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Epidemiologia e Serviços de Saúde

versión impresa ISSN 1679-4974versión On-line ISSN 2337-9622

Epidemiol. Serv. Saúde vol.28 no.2 Brasília jun. 2019  Epub 27-Jun-2019 


Association between treatment outcome, sociodemographic characteristics and social benefits received by individuals with tuberculosis in Salvador, Bahia, Brazil, 2014-2016*

Kaio Vinicius Freitas de Andrade (orcid: 0000-0002-4603-9109)1  , Joilda Silva Nery (orcid: 0000-0002-1576-6418)2  , Gleide Santos de Araújo (orcid: 0000-0001-5256-755X)2  , Mauricio Lima Barreto (orcid: 0000-0002-0215-4930)2  , Susan Martins Pereira (orcid: 0000-0001-5291-454X)2 

1Universidade Estadual de Feira de Santana, Departamento de Saúde, Feira de Santana, BA, Brasil

2Universidade Federal da Bahia, Instituto de Saúde Coletiva, Salvador, BA, Brasil



to analyze association between tuberculosis treatment outcome, sociodemographic characteristics and receipt of social benefits.


this was a cohort study conducted in Salvador, Bahia, Brazil, in the period 2014-2016; we analyzed bivariate associations between treatment outcome, sociodemographic characteristics and social benefits.


216 individuals were followed, of whom 79.6% were cured; higher cure proportion was associated with schooling >9 years (87.5%; p=0.028), marital union (86.3%; p=0.031), and household density ≤2 individuals/bedroom (84.1%; p=0.013); we took as our reference individuals with schooling ≤9 years, not in marital union, and housing density >2 people/bedroom; higher cure proportion was also found among recipients of government and non-government benefits (90.5%), and among those who only received direct benefits (81.6%).


schooling >9 years, marital union, and household density ≤2 individuals/bedroom were associated with higher cure; this outcome was more frequent among individuals receiving government and non-government benefits, and among individuals receiving only direct benefits.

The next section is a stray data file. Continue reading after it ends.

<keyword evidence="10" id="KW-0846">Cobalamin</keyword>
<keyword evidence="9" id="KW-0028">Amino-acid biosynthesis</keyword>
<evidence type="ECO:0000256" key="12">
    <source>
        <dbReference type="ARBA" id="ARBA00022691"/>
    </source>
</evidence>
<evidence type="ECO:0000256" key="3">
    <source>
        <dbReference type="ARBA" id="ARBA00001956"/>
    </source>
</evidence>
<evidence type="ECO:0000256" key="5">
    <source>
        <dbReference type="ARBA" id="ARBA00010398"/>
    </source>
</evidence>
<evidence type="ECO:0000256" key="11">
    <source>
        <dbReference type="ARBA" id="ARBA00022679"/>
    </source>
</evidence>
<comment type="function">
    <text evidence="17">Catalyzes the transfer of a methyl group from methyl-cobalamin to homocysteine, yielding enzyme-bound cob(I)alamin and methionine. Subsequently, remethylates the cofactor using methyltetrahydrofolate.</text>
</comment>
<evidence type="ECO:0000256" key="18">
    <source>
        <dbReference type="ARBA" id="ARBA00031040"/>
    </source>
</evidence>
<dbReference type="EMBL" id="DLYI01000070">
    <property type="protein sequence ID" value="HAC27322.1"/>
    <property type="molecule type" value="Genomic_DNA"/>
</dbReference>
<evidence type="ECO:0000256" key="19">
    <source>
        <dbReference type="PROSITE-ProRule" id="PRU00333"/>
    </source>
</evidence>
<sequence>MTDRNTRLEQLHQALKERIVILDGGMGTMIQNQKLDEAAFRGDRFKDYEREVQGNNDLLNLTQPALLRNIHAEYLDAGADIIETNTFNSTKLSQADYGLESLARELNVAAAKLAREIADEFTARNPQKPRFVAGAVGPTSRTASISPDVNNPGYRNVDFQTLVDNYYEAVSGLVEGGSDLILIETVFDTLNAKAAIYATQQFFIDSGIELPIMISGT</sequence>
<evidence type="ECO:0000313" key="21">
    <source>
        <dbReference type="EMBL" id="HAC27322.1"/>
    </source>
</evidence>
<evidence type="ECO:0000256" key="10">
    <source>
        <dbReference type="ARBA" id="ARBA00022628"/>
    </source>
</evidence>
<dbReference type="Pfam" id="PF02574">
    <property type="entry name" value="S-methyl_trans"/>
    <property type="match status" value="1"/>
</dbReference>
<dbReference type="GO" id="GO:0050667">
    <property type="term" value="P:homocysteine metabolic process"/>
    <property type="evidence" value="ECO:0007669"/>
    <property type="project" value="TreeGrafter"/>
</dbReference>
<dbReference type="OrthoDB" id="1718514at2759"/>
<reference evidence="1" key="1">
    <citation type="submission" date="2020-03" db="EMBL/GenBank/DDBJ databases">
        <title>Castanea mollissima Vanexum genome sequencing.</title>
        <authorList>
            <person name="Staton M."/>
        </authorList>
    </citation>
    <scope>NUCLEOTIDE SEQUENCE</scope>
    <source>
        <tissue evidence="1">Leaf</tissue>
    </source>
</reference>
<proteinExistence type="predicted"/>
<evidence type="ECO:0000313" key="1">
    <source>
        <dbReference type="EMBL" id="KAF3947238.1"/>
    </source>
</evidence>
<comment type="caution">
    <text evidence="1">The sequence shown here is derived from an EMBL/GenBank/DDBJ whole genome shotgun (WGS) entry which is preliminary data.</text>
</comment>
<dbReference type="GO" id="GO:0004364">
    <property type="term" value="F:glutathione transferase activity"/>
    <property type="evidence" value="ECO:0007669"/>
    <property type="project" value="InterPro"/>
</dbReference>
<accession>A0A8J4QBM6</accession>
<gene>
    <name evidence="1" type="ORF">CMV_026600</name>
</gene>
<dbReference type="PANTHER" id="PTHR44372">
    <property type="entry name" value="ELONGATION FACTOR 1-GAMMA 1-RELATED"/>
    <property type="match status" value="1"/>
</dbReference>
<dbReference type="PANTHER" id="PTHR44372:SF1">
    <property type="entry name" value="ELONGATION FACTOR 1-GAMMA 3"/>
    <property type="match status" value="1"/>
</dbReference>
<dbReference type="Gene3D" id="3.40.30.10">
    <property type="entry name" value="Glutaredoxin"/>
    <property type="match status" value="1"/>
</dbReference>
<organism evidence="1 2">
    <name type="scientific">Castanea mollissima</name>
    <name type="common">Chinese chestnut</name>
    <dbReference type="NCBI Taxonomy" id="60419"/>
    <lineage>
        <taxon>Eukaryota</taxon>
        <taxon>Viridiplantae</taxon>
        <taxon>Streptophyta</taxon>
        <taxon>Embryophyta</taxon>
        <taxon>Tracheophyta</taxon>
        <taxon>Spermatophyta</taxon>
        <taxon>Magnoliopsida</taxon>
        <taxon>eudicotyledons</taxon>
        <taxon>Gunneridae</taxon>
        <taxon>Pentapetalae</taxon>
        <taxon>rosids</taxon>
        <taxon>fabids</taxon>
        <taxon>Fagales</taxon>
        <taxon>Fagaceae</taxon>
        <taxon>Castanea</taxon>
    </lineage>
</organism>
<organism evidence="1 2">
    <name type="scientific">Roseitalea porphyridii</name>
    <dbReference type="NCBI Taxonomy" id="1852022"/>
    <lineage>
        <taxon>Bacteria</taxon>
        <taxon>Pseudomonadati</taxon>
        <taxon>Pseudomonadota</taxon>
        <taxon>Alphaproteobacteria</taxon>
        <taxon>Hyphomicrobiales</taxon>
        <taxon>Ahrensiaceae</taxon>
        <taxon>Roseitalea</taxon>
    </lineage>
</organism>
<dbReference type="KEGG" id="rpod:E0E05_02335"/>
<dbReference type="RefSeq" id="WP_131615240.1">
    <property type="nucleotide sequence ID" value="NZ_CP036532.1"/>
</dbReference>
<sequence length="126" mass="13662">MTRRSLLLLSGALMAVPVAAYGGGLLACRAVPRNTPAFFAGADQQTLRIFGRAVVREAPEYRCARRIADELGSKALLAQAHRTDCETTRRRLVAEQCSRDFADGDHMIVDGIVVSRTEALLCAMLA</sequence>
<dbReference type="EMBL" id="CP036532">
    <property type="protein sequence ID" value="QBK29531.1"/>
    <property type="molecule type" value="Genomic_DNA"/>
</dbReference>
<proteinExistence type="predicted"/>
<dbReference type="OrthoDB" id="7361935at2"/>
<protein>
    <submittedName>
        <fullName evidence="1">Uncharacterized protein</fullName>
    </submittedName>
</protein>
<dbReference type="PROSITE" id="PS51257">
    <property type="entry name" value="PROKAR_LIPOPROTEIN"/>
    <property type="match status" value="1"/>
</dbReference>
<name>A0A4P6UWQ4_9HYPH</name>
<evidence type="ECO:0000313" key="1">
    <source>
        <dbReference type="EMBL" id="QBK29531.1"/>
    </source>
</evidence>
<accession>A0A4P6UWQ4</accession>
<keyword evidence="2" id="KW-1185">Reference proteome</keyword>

Keywords: Tuberculosis; Public Policy; Government Programs; Social Determinants of Health; Treatment Outcome; Cohort Studies


Tuberculosis (TB) continues to be an important public health problem both in Brazil and worldwide. In 2017, 69,569 new cases were notified in Brazil, corresponding to an incidence coefficient of 33.5 cases/100,000 inhabitants. In Salvador, a city in the Brazilian state of Bahia, this coefficient was 48.5 cases/100,000 inhab. in the same year, with a low cure proportion among new cases (66.3%) and a high proportion of treatment abandonment (12.1%), considering the national and international parameters for these indicators.1

According to the World Health Organization (WHO), TB infection has the highest mortality caused by a single agent in the world, surpassing HIV/AIDS.2 Due to its high disease burden, Brazil is one of the 30 priority countries for eliminating TB as a public health problem by 2035.2,3 In recognition of the emblematic social determination of TB, WHO proposes, among the most important measures to end this global epidemic, the consolidation of bold policies and support systems focusing on social protection and other actions to reduce poverty.2-4

The strong influence of socioeconomic characteristics on increased vulnerability to TB is well documented in the literature.5-8 Social inequalities, urbanization and accelerated population growth go hand in hand with individual factors such as age, education level, ethnicity/skin color, comorbidities, use of alcohol and other drugs, as well as other determining factors, such as food and nutritional insecurity, poor housing conditions and difficulties in accessing health services, thus impacting on the transmission chain of the infectious agent, disease progression and treatment outcomes.7,9

Social protection encompasses a broad set of strategies that can contribute to the reduction of socioeconomic inequalities and poverty, with positive impacts on diseases related to social status, especially TB.10 Recently, results of a meta-analysis showed that such strategies are associated with curing TB and reducing the risk of treatment abandonment in low- or middle-income countries or in countries that have a high disease burden.11